A special report
power pools, ISOs,
and the fallout from FERC Order 888."WHAT IS NEW IN THE INDUSTRY IS
not the conclusion that coordination in operations is needed to avoid chaos. What is new is that the number of players is much larger and the motivation of many key players, especially generators and large users, will be different from those who influenced grid-use policies and practices in the past."
That comment from Charles Stalon, a former commissioner in Illinois and at the Federal Energy Regulatory Commission (FERC), sums up a conference put together in late June by Alex Henney in San Francisco, CA. A former director of the London Electricity Board, Henney now advises on competitive electric restructurings.
Sponsored by Public Utilities Reports Inc., The Management Exchange, and Henney's EEE Limited, the conference took a West Coast theme: "California Today (em The U.S. Tomorrow? Access-Pools-ISOs." Speakers and attendees debated the developing competitive power markets and the importance of planning at all levels, and came up with as many questions as they did answers.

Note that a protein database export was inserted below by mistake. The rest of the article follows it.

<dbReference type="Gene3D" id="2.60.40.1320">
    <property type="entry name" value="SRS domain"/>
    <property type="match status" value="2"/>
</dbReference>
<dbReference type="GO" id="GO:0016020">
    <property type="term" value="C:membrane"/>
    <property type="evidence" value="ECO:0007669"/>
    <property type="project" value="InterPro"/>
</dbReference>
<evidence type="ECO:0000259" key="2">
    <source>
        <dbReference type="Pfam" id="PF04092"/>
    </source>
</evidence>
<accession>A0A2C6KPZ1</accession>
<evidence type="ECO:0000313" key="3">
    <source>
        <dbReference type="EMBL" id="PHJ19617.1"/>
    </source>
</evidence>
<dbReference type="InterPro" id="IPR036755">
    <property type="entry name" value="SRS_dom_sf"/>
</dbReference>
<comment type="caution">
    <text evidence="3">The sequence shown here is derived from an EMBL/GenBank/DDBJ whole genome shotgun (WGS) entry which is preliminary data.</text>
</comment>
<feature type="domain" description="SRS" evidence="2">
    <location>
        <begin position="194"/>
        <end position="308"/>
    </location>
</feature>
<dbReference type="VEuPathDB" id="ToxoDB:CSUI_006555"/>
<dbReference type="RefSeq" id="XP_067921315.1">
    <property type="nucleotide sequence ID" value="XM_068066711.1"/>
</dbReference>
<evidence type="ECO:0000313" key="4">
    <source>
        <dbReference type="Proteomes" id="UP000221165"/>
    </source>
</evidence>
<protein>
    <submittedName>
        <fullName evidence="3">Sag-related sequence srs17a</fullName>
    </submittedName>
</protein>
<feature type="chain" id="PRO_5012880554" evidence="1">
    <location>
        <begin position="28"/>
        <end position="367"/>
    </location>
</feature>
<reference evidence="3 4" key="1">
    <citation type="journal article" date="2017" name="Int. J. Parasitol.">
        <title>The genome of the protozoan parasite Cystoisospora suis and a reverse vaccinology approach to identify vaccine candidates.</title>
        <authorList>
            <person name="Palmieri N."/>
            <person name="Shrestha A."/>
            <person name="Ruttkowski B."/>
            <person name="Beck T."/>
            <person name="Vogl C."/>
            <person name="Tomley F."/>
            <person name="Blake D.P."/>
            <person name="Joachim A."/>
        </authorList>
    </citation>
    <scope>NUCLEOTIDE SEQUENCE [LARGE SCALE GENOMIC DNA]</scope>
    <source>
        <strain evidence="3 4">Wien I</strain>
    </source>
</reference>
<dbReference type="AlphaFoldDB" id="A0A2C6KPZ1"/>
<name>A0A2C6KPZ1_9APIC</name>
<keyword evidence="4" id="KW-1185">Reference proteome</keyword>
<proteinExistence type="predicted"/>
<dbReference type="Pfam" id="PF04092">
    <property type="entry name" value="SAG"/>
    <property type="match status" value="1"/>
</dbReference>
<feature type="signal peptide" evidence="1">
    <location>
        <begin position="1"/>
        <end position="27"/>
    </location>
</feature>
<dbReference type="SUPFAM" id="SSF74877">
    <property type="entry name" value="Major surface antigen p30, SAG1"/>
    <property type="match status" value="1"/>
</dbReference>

Potential federal and state clashes can affect the best laid plans, warned Shelton M. Cannon, FERC's deputy director of the Office of Electric Power Regulation.
Cannon spoke on FERC's Order 888 and "cooperative federalism," observing that while there are no clear answers, progress toward solutions would be best promoted by cooperation between state and federal regulators. He foresees five potential state/federal jurisdictional "flashpoints."